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Saturday, September 22, 2007

Mom of the Year I am Not

Mom of the Year I am not, but please don't talk about me behind my back. Okay, so that does sound a little paranoid. Still, I know how people are, making comparisons between themselves and those of us parents who are, by nature, less than perfect.

Thursday, like a good mother should, I attended my 12 year-old son's middle school soccer match. His team played like the brainy-acks that they are. They lost. It didn't matter. I sat on the uncomfortable metal bleachers. I yelled. I cheered. I tried to keep up with my three other children who took the opportunity to get into mischief during my distraction. I patted the boys on the back after the game and gave them words of encouragement.

Then I snapped up my son, hustled all the kids to the car, and drove down the interstate like a blue-hair on Quaaludes. We had four more team practices to make that evening and my husband, the coach of two of the squads, kept calling to check my ETA.

In a ten minute break between pick-up/drop-off stints, I pulled out my calendar to check scheduling conflicts for the following day. My heart immediately plummeted like a rock kicked off the cliffs of the Grand Canyon. I forgot to provide drinks after the game for the my oldest son's team. Weeks before, I had promised the team mother I would do it and gushed about how thrilled I was to have the opportunity to support the boys in their athletic efforts. I had written the note to myself in my calendar in bright green.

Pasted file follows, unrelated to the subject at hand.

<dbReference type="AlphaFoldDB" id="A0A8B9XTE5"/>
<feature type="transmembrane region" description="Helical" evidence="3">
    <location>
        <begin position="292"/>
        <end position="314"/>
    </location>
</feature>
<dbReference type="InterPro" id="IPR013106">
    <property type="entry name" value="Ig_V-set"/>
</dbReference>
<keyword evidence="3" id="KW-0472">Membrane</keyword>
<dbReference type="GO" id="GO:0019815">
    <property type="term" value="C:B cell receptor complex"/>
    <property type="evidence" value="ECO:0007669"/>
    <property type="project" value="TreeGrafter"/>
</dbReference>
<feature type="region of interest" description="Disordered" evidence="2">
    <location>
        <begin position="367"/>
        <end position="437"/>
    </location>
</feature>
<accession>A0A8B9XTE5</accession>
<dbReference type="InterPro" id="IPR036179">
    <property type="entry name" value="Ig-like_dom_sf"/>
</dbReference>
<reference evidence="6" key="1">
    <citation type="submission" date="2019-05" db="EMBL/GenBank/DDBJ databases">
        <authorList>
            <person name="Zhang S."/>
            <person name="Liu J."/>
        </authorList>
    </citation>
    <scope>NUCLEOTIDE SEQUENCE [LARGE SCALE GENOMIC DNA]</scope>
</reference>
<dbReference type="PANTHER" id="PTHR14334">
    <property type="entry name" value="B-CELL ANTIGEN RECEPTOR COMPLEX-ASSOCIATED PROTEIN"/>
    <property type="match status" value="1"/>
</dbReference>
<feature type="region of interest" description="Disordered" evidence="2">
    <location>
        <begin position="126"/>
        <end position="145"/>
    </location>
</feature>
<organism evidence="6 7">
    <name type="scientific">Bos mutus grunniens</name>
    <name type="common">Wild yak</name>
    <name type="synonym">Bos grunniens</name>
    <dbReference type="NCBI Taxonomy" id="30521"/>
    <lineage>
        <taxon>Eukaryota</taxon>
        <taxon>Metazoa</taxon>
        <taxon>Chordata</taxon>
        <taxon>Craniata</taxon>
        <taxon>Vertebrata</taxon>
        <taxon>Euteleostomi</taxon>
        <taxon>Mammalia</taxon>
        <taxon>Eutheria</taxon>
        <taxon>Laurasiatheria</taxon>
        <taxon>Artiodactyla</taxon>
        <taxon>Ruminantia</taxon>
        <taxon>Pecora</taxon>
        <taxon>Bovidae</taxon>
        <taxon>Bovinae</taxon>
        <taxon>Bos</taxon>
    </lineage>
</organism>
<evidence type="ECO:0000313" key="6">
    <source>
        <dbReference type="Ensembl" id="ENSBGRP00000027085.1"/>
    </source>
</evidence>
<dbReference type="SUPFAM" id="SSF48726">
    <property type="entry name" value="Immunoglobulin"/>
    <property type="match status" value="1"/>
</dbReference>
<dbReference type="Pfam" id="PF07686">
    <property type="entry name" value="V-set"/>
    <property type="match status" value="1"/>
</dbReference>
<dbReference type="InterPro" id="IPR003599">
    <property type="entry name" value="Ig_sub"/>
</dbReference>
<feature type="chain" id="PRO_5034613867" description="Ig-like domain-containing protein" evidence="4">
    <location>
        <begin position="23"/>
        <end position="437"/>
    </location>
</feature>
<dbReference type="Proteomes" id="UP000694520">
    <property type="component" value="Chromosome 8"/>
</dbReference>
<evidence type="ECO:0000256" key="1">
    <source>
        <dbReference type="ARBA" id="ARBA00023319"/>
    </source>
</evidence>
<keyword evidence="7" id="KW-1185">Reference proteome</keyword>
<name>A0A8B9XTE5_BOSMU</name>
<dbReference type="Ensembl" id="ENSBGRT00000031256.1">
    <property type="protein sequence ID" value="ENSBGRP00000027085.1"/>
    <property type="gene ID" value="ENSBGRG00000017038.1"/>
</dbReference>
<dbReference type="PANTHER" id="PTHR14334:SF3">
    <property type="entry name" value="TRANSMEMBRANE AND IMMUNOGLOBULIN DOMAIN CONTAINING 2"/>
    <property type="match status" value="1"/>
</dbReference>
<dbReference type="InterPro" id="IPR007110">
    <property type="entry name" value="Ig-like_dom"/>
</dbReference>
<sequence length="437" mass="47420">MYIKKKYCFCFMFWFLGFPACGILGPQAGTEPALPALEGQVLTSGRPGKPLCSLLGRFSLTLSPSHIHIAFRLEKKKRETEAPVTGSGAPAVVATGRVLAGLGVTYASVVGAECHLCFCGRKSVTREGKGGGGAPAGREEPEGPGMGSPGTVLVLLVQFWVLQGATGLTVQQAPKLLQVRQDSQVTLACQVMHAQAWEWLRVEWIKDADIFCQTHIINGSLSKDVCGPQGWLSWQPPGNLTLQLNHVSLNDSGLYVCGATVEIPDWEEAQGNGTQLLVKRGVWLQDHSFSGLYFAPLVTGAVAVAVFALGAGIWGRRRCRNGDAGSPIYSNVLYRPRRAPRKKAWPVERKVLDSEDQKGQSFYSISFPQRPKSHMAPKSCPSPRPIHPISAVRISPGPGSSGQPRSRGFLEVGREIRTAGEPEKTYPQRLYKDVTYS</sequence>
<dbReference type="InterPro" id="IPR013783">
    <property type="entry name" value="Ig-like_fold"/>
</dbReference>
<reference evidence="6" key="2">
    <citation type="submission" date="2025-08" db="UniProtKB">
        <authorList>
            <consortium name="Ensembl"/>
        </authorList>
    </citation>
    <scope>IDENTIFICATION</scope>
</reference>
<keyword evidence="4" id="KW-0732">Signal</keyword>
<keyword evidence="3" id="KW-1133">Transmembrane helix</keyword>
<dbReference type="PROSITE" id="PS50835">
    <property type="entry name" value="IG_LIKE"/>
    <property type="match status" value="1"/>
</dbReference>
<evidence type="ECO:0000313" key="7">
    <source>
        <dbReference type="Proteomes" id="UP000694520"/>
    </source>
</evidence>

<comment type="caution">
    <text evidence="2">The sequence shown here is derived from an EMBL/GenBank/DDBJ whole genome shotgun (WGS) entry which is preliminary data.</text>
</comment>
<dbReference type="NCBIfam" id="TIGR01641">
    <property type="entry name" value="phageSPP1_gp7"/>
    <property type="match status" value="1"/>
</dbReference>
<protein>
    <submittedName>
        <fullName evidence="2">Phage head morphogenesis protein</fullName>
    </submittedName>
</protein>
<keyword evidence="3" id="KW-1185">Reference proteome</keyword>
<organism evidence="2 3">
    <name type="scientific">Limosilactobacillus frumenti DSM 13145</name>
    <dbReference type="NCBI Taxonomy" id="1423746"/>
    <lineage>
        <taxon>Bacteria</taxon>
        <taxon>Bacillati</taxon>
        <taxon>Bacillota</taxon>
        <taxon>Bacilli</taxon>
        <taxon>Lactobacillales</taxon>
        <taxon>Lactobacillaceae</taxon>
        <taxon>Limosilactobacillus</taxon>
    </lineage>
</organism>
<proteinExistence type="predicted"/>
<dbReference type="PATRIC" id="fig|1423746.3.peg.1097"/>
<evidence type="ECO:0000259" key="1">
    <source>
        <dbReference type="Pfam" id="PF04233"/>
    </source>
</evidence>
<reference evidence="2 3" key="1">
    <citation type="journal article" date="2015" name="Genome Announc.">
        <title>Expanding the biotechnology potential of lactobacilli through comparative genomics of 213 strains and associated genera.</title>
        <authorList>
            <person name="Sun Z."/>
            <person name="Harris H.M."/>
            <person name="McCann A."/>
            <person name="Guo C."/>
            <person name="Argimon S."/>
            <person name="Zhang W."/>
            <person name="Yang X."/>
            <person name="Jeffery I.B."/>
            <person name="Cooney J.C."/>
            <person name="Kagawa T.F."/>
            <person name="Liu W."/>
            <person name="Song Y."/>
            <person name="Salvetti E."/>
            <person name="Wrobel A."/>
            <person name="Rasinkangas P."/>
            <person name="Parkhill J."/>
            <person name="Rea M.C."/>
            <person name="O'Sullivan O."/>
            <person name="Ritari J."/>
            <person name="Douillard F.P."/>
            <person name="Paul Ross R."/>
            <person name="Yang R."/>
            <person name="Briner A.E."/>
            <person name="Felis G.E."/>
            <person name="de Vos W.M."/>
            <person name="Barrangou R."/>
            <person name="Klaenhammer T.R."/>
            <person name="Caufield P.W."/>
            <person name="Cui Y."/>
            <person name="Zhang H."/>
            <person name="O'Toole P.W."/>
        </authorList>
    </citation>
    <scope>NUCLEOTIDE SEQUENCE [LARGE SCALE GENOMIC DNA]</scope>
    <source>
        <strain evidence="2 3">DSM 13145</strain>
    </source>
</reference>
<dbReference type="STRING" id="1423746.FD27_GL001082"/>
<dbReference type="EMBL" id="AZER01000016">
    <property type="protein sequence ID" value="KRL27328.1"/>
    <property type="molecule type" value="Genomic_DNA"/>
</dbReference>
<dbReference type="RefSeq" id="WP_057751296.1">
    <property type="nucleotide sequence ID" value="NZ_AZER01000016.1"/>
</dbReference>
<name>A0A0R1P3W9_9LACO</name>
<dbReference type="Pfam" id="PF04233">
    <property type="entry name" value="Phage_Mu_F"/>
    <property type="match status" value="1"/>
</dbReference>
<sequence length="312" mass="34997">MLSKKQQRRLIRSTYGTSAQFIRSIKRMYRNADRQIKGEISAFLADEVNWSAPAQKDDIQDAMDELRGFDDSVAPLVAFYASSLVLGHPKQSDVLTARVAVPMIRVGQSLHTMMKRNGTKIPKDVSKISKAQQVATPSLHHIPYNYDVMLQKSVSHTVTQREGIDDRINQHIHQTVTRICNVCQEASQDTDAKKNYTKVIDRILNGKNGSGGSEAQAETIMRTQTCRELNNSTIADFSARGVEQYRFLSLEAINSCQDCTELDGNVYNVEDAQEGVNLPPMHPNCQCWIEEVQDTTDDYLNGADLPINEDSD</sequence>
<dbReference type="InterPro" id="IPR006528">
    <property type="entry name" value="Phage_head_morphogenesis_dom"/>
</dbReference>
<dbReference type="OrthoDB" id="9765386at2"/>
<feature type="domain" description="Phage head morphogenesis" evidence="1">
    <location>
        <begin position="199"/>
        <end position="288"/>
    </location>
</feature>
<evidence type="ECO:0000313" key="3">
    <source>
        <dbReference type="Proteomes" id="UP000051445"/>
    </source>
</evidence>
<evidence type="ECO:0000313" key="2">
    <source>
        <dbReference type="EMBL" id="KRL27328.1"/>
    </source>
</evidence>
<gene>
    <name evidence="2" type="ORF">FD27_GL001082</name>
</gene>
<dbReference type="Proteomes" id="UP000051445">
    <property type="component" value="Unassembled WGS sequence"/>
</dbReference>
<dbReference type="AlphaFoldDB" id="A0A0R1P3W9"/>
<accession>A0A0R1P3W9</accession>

Later that evening, I apologized to my son. "It's okay," he said. "We had drinks after the game. One of the parents realized there weren't any and bought some at the concession stand." Air whistled past my heart hurtling down toward the canyon crags.

"Who," I wanted to know. But being a boy, and 12, he didn't care or remember who.

My husband comforted me, "No one but the team mom would know it was you that forgot. Call her tomorrow and see if you can take care of drinks for another game." But my self-centered, inner voice, that thinks the eyes of humanity are upon me at all times, especially when I screw up, kept telling me that while I perched in the stands hooting and hollering, the other parents clustered together chattering about my parental deficiencies.

Again, to stop my ruminations, my husband reassured, "They didn't know it was you. They would have reminded you so you could go buy the Gatorade. Get over it."

The next day, Friday, I e-mailed my apology to the coach and asked if he could tell me who supplied the drinks, so I could make things right. It turns out, the team mom, who sat in the bleachers with that group of parents, and with me, noted my omission and rallied assistance from the other adults, but never said a word to me.

My heart splattered on the rocky riverbank of the Colorado. My inner voice rambled on about all my other flaws exposed to the world. And my confidence leaked like melted ice from a cooler drain.

Okay, I know. Mom of the year I am not, but paranoid, maybe.

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